Whichever direction they choose to take, the Twins will be wise not to invest a huge amount of money into the closer position considering the various uncertainties that surround this club in the short term. With Terry Ryan at the helm, I feel a lot more confident about their ability to do so successfully than I did before.

Tuesday, November 22, 2011

Nathan Shuts the Door on Minnesota

During his entire career with the Twins, Joe Nathan was a testament to Terry Ryan's genius. Francisco Liriano, and to a lesser extent Boof Bonser, have had their moments, but Nathan was the prize gem acquired in what is widely viewed as Ryan's greatest move as a general manager.

Over a span of six years, Nathan was one of the two or three best closers in the league. He was a lights-out force at the back end of the Twins' bullpen, never succumbing to the sporadic down years that plague most relief pitchers in the majors. And Ryan managed to net this elite arm in return for one year of A.J. Pierzynski.

Now, one of the players that defined Ryan's previous tenure as GM is the first to exit under his latest. Last night, Nathan signed a two-year deal, $14.5 million with the Rangers.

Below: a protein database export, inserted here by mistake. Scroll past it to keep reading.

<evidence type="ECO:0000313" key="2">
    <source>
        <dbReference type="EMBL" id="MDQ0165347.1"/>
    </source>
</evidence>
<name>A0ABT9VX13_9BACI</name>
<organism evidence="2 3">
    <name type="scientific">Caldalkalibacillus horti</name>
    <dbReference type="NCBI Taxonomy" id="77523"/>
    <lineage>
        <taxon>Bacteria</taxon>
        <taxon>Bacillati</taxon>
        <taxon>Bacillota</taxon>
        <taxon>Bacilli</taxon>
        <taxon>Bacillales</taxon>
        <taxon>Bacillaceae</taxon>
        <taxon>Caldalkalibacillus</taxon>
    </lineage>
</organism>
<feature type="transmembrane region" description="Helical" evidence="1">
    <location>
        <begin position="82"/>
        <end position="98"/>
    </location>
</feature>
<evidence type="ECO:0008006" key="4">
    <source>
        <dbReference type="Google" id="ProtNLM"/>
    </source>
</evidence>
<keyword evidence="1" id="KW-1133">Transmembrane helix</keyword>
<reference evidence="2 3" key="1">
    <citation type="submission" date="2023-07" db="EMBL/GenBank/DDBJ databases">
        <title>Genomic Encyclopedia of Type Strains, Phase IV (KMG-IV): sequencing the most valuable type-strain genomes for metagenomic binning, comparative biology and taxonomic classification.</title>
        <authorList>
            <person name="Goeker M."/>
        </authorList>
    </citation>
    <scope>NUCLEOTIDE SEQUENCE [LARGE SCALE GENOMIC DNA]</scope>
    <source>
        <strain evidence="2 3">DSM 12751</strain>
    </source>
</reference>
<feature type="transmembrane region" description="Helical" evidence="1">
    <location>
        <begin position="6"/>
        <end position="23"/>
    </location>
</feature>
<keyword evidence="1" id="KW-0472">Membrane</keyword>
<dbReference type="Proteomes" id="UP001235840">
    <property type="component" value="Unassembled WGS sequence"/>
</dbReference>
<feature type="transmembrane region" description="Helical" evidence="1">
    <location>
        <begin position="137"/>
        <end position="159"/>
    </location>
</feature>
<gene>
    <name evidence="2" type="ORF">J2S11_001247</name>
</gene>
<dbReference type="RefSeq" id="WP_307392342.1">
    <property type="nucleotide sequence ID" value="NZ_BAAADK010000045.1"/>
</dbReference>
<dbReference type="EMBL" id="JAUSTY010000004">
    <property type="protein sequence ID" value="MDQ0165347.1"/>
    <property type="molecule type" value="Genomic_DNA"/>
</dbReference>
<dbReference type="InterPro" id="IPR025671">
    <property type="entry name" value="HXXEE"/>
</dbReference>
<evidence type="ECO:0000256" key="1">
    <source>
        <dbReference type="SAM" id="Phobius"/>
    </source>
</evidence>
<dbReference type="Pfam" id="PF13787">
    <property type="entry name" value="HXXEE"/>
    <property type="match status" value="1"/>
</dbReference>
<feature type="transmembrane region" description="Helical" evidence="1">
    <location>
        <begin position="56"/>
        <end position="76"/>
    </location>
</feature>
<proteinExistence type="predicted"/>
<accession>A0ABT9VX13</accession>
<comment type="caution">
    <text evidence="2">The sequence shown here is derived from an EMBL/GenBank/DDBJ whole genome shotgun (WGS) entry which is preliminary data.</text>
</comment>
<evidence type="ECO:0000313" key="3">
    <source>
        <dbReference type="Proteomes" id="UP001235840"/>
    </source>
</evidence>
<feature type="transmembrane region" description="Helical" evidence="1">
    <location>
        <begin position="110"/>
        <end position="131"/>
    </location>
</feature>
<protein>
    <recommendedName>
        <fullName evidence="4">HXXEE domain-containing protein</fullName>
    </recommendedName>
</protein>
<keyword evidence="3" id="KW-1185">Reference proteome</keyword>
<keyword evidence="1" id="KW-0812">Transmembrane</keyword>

The parting of ways makes sense from both perspectives. At age 37, Nathan's top priority is understandably winning. The Twins' chances of being legitimate a World Series contender within the next two years are suspect at best, whereas the Rangers will be a favorite out of the gates after falling a game short of glory this season.

Meanwhile, while team president Dave St. Peter tweeted last night that the Twins were never given a chance to match the offer, it doesn't really make a difference. Two years and $14 million was around the maximum that they could have afforded to offer, and Nathan probably would have required more -- perhaps significantly more -- to re-up, given the realities being faced here.